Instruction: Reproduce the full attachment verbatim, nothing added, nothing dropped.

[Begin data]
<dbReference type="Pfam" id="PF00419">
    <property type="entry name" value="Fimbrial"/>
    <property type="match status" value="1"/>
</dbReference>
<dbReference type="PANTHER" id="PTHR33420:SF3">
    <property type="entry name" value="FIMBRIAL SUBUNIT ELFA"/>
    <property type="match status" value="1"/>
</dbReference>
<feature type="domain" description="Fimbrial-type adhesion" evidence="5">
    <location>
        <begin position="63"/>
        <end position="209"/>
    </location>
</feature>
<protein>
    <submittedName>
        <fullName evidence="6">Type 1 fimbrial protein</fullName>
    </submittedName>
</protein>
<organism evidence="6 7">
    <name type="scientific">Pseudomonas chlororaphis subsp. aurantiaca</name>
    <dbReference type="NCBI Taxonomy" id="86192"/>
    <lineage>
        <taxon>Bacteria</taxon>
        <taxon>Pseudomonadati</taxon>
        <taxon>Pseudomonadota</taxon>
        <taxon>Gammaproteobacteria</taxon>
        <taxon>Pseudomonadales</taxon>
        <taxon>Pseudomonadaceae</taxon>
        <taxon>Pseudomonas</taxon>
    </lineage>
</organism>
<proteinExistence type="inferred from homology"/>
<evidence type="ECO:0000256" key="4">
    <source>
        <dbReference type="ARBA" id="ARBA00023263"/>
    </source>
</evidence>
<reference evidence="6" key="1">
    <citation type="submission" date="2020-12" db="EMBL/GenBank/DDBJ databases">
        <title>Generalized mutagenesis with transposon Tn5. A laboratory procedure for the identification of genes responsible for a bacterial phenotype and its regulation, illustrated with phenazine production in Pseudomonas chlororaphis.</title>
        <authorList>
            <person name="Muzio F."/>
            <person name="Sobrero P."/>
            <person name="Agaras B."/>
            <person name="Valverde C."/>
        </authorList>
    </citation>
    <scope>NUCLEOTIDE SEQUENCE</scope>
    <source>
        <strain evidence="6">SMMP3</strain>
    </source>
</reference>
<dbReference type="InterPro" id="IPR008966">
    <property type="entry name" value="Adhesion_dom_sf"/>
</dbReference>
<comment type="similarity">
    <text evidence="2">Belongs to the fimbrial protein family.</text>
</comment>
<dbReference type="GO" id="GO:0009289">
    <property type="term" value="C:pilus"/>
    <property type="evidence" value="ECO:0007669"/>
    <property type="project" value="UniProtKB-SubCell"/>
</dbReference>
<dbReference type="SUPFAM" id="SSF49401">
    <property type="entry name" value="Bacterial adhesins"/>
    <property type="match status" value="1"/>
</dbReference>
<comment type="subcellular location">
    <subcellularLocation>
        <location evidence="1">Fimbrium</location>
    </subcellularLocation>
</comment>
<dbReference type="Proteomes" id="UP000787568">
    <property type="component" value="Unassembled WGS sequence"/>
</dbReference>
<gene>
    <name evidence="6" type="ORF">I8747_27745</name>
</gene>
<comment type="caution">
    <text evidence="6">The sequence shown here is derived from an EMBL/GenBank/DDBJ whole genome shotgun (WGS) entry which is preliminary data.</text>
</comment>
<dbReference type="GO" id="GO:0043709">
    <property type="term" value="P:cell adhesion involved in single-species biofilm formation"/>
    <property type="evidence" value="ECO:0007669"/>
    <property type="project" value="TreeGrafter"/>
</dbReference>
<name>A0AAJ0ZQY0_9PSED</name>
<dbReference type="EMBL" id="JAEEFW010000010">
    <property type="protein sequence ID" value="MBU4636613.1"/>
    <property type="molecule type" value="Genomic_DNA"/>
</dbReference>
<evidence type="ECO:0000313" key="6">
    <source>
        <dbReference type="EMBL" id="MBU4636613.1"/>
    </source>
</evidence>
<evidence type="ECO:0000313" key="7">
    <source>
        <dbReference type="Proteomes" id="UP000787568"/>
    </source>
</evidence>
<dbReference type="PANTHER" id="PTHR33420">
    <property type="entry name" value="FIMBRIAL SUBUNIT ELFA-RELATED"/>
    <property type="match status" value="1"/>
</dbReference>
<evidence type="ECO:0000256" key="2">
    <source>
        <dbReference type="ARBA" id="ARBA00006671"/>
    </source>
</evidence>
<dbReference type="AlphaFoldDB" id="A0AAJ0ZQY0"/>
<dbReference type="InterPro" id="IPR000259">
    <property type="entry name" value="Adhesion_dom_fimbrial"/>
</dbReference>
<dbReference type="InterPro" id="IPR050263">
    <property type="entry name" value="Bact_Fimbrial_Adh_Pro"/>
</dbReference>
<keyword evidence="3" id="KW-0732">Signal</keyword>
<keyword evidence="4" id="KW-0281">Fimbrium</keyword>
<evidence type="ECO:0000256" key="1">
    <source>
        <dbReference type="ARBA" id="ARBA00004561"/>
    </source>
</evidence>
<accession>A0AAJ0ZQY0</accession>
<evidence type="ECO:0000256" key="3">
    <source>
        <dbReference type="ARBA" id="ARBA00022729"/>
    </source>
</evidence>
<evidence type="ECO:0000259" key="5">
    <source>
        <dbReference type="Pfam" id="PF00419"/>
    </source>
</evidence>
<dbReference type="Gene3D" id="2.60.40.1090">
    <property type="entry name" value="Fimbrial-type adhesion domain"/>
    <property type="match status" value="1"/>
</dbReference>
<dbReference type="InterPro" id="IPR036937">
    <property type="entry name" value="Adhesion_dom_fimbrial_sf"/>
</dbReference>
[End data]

<dbReference type="Pfam" id="PF00419">
    <property type="entry name" value="Fimbrial"/>
    <property type="match status" value="1"/>
</dbReference>
<dbReference type="PANTHER" id="PTHR33420:SF3">
    <property type="entry name" value="FIMBRIAL SUBUNIT ELFA"/>
    <property type="match status" value="1"/>
</dbReference>
<feature type="domain" description="Fimbrial-type adhesion" evidence="5">
    <location>
        <begin position="63"/>
        <end position="209"/>
    </location>
</feature>
<protein>
    <submittedName>
        <fullName evidence="6">Type 1 fimbrial protein</fullName>
    </submittedName>
</protein>
<organism evidence="6 7">
    <name type="scientific">Pseudomonas chlororaphis subsp. aurantiaca</name>
    <dbReference type="NCBI Taxonomy" id="86192"/>
    <lineage>
        <taxon>Bacteria</taxon>
        <taxon>Pseudomonadati</taxon>
        <taxon>Pseudomonadota</taxon>
        <taxon>Gammaproteobacteria</taxon>
        <taxon>Pseudomonadales</taxon>
        <taxon>Pseudomonadaceae</taxon>
        <taxon>Pseudomonas</taxon>
    </lineage>
</organism>
<proteinExistence type="inferred from homology"/>
<evidence type="ECO:0000256" key="4">
    <source>
        <dbReference type="ARBA" id="ARBA00023263"/>
    </source>
</evidence>
<reference evidence="6" key="1">
    <citation type="submission" date="2020-12" db="EMBL/GenBank/DDBJ databases">
        <title>Generalized mutagenesis with transposon Tn5. A laboratory procedure for the identification of genes responsible for a bacterial phenotype and its regulation, illustrated with phenazine production in Pseudomonas chlororaphis.</title>
        <authorList>
            <person name="Muzio F."/>
            <person name="Sobrero P."/>
            <person name="Agaras B."/>
            <person name="Valverde C."/>
        </authorList>
    </citation>
    <scope>NUCLEOTIDE SEQUENCE</scope>
    <source>
        <strain evidence="6">SMMP3</strain>
    </source>
</reference>
<dbReference type="InterPro" id="IPR008966">
    <property type="entry name" value="Adhesion_dom_sf"/>
</dbReference>
<comment type="similarity">
    <text evidence="2">Belongs to the fimbrial protein family.</text>
</comment>
<dbReference type="GO" id="GO:0009289">
    <property type="term" value="C:pilus"/>
    <property type="evidence" value="ECO:0007669"/>
    <property type="project" value="UniProtKB-SubCell"/>
</dbReference>
<dbReference type="SUPFAM" id="SSF49401">
    <property type="entry name" value="Bacterial adhesins"/>
    <property type="match status" value="1"/>
</dbReference>
<comment type="subcellular location">
    <subcellularLocation>
        <location evidence="1">Fimbrium</location>
    </subcellularLocation>
</comment>
<dbReference type="Proteomes" id="UP000787568">
    <property type="component" value="Unassembled WGS sequence"/>
</dbReference>
<gene>
    <name evidence="6" type="ORF">I8747_27745</name>
</gene>
<comment type="caution">
    <text evidence="6">The sequence shown here is derived from an EMBL/GenBank/DDBJ whole genome shotgun (WGS) entry which is preliminary data.</text>
</comment>
<dbReference type="GO" id="GO:0043709">
    <property type="term" value="P:cell adhesion involved in single-species biofilm formation"/>
    <property type="evidence" value="ECO:0007669"/>
    <property type="project" value="TreeGrafter"/>
</dbReference>
<name>A0AAJ0ZQY0_9PSED</name>
<dbReference type="EMBL" id="JAEEFW010000010">
    <property type="protein sequence ID" value="MBU4636613.1"/>
    <property type="molecule type" value="Genomic_DNA"/>
</dbReference>
<evidence type="ECO:0000313" key="6">
    <source>
        <dbReference type="EMBL" id="MBU4636613.1"/>
    </source>
</evidence>
<evidence type="ECO:0000313" key="7">
    <source>
        <dbReference type="Proteomes" id="UP000787568"/>
    </source>
</evidence>
<dbReference type="PANTHER" id="PTHR33420">
    <property type="entry name" value="FIMBRIAL SUBUNIT ELFA-RELATED"/>
    <property type="match status" value="1"/>
</dbReference>
<evidence type="ECO:0000256" key="2">
    <source>
        <dbReference type="ARBA" id="ARBA00006671"/>
    </source>
</evidence>
<dbReference type="AlphaFoldDB" id="A0AAJ0ZQY0"/>
<dbReference type="InterPro" id="IPR000259">
    <property type="entry name" value="Adhesion_dom_fimbrial"/>
</dbReference>
<dbReference type="InterPro" id="IPR050263">
    <property type="entry name" value="Bact_Fimbrial_Adh_Pro"/>
</dbReference>
<keyword evidence="3" id="KW-0732">Signal</keyword>
<keyword evidence="4" id="KW-0281">Fimbrium</keyword>
<evidence type="ECO:0000256" key="1">
    <source>
        <dbReference type="ARBA" id="ARBA00004561"/>
    </source>
</evidence>
<accession>A0AAJ0ZQY0</accession>
<evidence type="ECO:0000256" key="3">
    <source>
        <dbReference type="ARBA" id="ARBA00022729"/>
    </source>
</evidence>
<evidence type="ECO:0000259" key="5">
    <source>
        <dbReference type="Pfam" id="PF00419"/>
    </source>
</evidence>
<dbReference type="Gene3D" id="2.60.40.1090">
    <property type="entry name" value="Fimbrial-type adhesion domain"/>
    <property type="match status" value="1"/>
</dbReference>
<dbReference type="InterPro" id="IPR036937">
    <property type="entry name" value="Adhesion_dom_fimbrial_sf"/>
</dbReference>